It probably never worked and never will. In fact proving someone wrong often has the opposite effect to what you might think. We all have certain bad habits like this.

It's usually easy to find faults in any proposal and it's usually just as easy to find strengths if you look for them. Why not pick the strengths, throw away the rest and make suggestions on how the idea can be improved instead of pointing out the faults? Doing so will create a stimulating environment for fostering creative novel ideas. After all, most novel ideas usually need a great deal of refinement before becoming good enough for implementation.

The first step for you is to become aware of your problems and thats what the first half of this book is about. It lists 20 annoying habits that you might be a victim of. The second step is to put some effort into fixing these problems and that's what the other half of this book is about.
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5 of 6 people found the following review helpful
2.0 out of 5 stars Certainly not a classic, 6 Nov. 2011
By 
P. Pechey (London, UK) - See all my reviews
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I'm an avid consumer of the books of this genre but I can safely say that this one didn't grab me. The author devalued his own advice by being far too fond of his own self-worth and telling the reader why you should listen to him. There may well be useful advice to be gleaned from this book but I rather suspect that it depends on you being able to associate it with specific character traits that you probably already know about, which therefore makes it rather superfluous and lacking in any real insight.
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5.0 out of 5 stars Some wise words for business folks, 8 Oct. 2009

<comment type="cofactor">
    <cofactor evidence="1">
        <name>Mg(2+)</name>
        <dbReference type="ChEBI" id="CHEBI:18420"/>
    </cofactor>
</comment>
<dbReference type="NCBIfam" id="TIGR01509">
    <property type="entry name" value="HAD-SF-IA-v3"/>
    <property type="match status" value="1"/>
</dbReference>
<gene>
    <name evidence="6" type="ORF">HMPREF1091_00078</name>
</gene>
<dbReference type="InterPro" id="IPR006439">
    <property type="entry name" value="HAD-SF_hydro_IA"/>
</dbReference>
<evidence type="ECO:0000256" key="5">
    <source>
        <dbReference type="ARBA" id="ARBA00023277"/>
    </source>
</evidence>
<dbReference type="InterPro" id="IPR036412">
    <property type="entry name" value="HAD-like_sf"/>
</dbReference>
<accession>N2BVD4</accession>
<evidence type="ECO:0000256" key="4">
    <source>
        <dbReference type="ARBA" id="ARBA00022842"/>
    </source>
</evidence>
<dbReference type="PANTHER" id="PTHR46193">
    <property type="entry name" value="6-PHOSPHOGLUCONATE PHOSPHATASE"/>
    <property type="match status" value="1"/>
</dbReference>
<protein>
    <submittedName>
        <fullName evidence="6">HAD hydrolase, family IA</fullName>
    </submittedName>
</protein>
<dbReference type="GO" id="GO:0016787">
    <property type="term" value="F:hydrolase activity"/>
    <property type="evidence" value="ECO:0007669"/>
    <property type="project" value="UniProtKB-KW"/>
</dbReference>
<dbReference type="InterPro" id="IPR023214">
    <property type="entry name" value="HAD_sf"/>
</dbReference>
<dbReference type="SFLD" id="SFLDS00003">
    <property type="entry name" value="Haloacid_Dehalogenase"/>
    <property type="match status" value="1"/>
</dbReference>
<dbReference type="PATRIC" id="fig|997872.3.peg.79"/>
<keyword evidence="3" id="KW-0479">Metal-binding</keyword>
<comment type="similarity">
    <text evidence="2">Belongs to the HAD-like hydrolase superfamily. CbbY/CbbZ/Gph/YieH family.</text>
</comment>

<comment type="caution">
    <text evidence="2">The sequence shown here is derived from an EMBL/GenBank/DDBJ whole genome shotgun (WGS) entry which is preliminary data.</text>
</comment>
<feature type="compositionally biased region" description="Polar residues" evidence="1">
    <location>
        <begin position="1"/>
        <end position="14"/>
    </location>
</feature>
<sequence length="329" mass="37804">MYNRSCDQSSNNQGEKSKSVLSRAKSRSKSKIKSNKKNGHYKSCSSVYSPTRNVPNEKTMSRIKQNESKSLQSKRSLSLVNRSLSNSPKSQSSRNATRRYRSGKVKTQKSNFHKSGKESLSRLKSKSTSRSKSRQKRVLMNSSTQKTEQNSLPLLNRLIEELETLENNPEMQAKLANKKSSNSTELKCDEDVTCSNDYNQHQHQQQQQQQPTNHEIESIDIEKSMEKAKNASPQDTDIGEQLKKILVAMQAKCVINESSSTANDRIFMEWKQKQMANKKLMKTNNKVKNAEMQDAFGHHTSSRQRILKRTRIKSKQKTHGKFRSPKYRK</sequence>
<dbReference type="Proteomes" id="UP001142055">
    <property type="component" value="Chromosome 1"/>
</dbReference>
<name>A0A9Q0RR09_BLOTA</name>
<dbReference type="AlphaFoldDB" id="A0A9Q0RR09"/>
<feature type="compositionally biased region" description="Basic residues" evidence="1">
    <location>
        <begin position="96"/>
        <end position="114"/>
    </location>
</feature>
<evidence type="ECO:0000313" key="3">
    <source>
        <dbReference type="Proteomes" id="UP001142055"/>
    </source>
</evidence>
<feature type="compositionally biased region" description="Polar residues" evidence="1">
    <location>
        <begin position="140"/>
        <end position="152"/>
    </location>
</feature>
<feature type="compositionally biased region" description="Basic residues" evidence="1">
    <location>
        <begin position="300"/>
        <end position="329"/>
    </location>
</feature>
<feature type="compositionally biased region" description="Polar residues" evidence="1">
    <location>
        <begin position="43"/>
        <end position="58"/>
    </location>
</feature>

By 
R. Das (Florence, Italy) - See all my reviews
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I picked up a lot of good insights from this book as to why business professionals can become 'stuck' and why their careers may falter. The author - Marshall Goldsmith - is a respected 'Executive Coach' who has coached hundreds of senior people in companies around the world. The book captures Goldsmith's 30 plus years of experience in executive coaching and identifies the 20 common traps individuals can fall into e.g. wanting to be the Alpha all the time and dominate groups, becoming too critical of other people's ideas and inputs etc.

We all have blind spots and cannot sometimes see our own shortcomings. This book will help the reader stop and think about which of the 20 traps they may be falling into and what to do about it. It is a great self help book for business professionals. As a coach myself, I give the book to clients to read and then use it as a starting point to discuss the areas they want to be coached in to improve themselves.

Strongly recommend this book.